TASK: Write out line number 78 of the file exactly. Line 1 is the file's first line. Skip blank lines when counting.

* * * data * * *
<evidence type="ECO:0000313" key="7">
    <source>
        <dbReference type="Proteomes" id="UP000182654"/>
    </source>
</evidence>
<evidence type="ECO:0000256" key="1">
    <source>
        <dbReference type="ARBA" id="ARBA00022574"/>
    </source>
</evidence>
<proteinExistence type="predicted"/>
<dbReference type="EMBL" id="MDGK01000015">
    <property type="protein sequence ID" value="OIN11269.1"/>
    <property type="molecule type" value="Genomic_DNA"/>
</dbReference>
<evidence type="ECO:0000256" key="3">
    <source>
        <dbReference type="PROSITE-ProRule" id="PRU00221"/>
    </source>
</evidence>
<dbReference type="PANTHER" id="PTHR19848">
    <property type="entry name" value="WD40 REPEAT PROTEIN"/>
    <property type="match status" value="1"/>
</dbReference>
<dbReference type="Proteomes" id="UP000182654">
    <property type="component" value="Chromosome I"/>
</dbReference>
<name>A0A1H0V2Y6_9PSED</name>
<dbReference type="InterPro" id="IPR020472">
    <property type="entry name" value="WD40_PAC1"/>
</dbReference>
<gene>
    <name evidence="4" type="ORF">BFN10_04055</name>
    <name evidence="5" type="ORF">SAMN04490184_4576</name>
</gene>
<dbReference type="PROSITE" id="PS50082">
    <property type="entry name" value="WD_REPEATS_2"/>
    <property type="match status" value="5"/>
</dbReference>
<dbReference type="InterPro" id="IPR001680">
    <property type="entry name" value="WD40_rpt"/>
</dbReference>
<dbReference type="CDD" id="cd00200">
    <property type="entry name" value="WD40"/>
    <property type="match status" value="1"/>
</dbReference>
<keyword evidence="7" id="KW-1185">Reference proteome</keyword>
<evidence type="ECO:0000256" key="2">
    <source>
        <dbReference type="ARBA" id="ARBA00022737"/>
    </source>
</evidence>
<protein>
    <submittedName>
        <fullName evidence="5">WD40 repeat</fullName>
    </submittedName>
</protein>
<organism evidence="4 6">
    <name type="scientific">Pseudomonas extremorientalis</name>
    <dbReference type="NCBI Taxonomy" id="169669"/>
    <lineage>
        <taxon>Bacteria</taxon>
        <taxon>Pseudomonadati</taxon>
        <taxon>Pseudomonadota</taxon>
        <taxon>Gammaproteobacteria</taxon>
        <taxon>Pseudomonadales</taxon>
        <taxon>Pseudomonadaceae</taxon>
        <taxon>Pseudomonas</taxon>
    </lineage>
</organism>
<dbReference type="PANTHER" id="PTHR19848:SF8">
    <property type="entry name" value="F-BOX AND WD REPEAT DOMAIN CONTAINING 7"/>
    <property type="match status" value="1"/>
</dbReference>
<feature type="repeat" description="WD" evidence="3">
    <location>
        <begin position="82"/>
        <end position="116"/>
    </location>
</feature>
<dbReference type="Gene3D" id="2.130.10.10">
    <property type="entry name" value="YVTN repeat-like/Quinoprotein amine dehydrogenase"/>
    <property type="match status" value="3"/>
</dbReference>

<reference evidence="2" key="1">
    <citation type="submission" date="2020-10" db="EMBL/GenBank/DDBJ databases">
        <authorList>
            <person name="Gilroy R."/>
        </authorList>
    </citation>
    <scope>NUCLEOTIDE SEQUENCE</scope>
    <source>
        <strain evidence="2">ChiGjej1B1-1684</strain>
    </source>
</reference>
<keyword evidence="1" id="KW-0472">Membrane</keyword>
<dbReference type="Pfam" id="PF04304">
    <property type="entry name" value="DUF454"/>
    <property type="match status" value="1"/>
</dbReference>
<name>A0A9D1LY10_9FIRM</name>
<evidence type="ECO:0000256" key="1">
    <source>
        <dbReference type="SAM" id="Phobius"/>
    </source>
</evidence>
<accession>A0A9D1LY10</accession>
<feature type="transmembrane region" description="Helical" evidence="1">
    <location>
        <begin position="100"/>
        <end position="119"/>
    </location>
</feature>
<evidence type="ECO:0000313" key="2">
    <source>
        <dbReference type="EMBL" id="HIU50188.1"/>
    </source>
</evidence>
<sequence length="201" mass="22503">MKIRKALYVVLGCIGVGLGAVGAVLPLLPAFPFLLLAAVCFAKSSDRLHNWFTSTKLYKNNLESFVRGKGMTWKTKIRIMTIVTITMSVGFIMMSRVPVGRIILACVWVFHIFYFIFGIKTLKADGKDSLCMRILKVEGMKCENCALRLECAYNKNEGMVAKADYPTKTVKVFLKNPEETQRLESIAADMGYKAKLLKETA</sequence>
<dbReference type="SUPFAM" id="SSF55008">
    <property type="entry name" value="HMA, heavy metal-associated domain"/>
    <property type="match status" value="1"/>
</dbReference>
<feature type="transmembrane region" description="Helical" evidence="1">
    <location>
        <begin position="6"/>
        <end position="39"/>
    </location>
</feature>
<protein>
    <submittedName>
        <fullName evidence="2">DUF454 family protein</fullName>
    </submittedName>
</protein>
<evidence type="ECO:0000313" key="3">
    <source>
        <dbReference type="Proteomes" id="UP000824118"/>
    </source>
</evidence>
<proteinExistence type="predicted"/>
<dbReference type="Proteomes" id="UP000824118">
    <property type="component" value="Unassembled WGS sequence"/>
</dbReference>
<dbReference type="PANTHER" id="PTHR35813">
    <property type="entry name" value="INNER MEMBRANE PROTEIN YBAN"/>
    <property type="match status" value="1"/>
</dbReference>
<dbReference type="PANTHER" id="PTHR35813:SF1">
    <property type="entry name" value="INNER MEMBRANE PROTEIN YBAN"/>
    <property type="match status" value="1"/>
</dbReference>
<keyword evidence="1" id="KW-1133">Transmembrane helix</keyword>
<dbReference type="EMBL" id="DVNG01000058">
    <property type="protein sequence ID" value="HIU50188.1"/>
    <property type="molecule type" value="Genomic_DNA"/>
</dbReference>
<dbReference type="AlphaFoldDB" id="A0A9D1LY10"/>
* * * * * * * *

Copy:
        <end position="116"/>